REALITY:  A large percentage of primary physicians reportedly do use checklists as their main or only means of diagnosis.  Overwhelmingly, those clinicians who specialize in ADHD adhere to AAP or AACAP guidelines for ADHD diagnosis.  Those guidelines are rigorous and exhaustive.  Few primary MD's refer potential ADHD patients to ADHD specialists.
4. Medication is the default treatment option  -  PARTLY TRUE.
     REALITY:  More primary MD's are recognizing the importance of behavioral/family therapy as a FIRST treatment choice.  However, many do continue to "default" to medication.  There have been several recent studies confirming the value and effectiveness of therapy first.
5. It's easy to fake ADHD symptoms in order to get medication.  -  FALSE.
     REALITY:  For the "trained observer" (i.e., ADHD Specialist) this is generally untrue.  For the common primary MD, with minimal knowledge about ADHD and a very busy schedule this a distinct possibility  - but it needn't be!
6. Horrible reactions and side-effects to ADHD meds. are common.  FALSE.
Case examples given in the above publications are of the "horror story" type, e.g., patient is diagnosed with ADHD, put on medication and later develops addictions to various licit and/or illicit substances
     REALITY:  Those cases are in the minority and largely develop as a direct result of improper physician diagnosis and/or treatment, e.g., primary MD's rarely have the time or inclination to perform the necessary follow-up needed with ADHD patients.  Without proper F/U bad things are bound to happen.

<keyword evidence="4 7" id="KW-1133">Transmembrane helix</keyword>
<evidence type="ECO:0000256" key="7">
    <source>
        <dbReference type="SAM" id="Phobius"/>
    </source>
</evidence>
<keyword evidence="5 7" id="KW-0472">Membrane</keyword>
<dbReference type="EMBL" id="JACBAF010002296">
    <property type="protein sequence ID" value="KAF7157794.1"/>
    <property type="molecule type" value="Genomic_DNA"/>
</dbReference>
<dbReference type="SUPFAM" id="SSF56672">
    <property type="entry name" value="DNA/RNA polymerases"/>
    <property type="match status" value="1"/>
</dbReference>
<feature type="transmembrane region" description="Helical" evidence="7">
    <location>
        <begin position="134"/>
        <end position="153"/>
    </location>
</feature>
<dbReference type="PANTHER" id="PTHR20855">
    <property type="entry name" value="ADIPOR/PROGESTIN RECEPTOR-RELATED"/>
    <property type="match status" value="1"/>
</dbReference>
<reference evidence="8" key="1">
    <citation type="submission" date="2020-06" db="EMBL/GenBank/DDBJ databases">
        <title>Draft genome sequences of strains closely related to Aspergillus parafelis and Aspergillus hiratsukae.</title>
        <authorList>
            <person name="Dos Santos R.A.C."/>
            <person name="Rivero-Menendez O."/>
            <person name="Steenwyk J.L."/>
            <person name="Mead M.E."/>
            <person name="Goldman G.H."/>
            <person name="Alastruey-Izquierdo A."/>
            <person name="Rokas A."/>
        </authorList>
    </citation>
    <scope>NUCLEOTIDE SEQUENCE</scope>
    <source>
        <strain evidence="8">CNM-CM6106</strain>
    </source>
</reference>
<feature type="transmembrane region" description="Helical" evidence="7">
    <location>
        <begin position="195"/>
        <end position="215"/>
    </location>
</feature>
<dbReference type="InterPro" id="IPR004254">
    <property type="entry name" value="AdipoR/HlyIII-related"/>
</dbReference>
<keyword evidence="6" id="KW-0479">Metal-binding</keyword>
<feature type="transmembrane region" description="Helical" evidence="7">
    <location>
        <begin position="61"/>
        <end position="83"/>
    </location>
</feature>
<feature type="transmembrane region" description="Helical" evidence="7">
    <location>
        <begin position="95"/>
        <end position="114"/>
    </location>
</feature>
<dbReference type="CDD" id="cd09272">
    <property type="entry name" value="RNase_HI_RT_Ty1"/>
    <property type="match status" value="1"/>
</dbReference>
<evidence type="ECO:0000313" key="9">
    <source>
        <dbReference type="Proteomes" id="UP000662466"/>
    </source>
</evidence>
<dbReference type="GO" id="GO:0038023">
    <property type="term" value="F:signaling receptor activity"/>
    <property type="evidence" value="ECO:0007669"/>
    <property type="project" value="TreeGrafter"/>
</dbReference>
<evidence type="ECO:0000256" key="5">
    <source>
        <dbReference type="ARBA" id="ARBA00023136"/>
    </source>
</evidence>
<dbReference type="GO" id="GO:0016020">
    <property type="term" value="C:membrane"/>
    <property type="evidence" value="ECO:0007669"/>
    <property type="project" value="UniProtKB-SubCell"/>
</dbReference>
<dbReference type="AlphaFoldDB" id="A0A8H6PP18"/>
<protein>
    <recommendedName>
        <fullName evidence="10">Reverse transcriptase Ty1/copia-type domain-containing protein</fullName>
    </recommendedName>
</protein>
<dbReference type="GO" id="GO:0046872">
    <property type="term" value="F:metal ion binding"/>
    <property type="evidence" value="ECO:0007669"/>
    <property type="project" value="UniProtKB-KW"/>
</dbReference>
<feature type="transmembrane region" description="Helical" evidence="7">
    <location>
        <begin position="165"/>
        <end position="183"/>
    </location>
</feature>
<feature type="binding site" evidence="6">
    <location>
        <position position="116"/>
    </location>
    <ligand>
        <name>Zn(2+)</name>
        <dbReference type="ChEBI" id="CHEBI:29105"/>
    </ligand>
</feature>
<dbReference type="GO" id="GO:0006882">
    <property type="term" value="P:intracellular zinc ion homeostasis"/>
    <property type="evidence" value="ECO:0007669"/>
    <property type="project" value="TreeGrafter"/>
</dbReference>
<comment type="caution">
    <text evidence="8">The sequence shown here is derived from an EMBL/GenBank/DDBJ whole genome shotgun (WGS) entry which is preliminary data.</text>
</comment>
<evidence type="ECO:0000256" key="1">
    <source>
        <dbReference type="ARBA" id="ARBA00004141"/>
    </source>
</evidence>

7.  C. Keith Conners, "Father of ADHD", has decried the "over-diagnosis" of ADHD in "epidemic" proportions.  -  FALSE.
     REALITY:  Dr, Conners' persona as the "Father of ADHD" and his recent comments are being misused to dramatize certain statistics about ADHD diagnosis and medication prescription  -  data whose meaning and true causes are still under debate.  This is being done by those who want to force the beliefs of "over-diagnosis" and "Bad Big Pharma" onto the public.  Dr. Conners actually expressed more concern about mis-diagnosis and consequent mistreatment.  The misuse of Dr. Conners in this manner only serves to side-track clinicians from a focus on patient-centered-care and evidence-based practice.  

Thursday, February 04, 2016

ADHD Meds.: Complaints & Solutions


ADHD Medications:  Typical Complaints & Solutions

Not eating - Allow healthy snacks; during summer break they often make-up for lost growth; eat by the  clock vs. hungry; if still OK on growth chart, don't worry.
Mid-late morning behavior problems - Adjust dose timing - at-home + mid-morn. doses; change to longer lasting medication.
After school behavior problems - Was noon dose given?; Change to long-lasting form.
Very irritable mid-late afternoon - Same as just above.

After 4-6 weeks meds. not working as well – Called “acclimation phenomenon”; increase dose

Trouble falling asleep - Make dosage time earlier, or, amount smaller.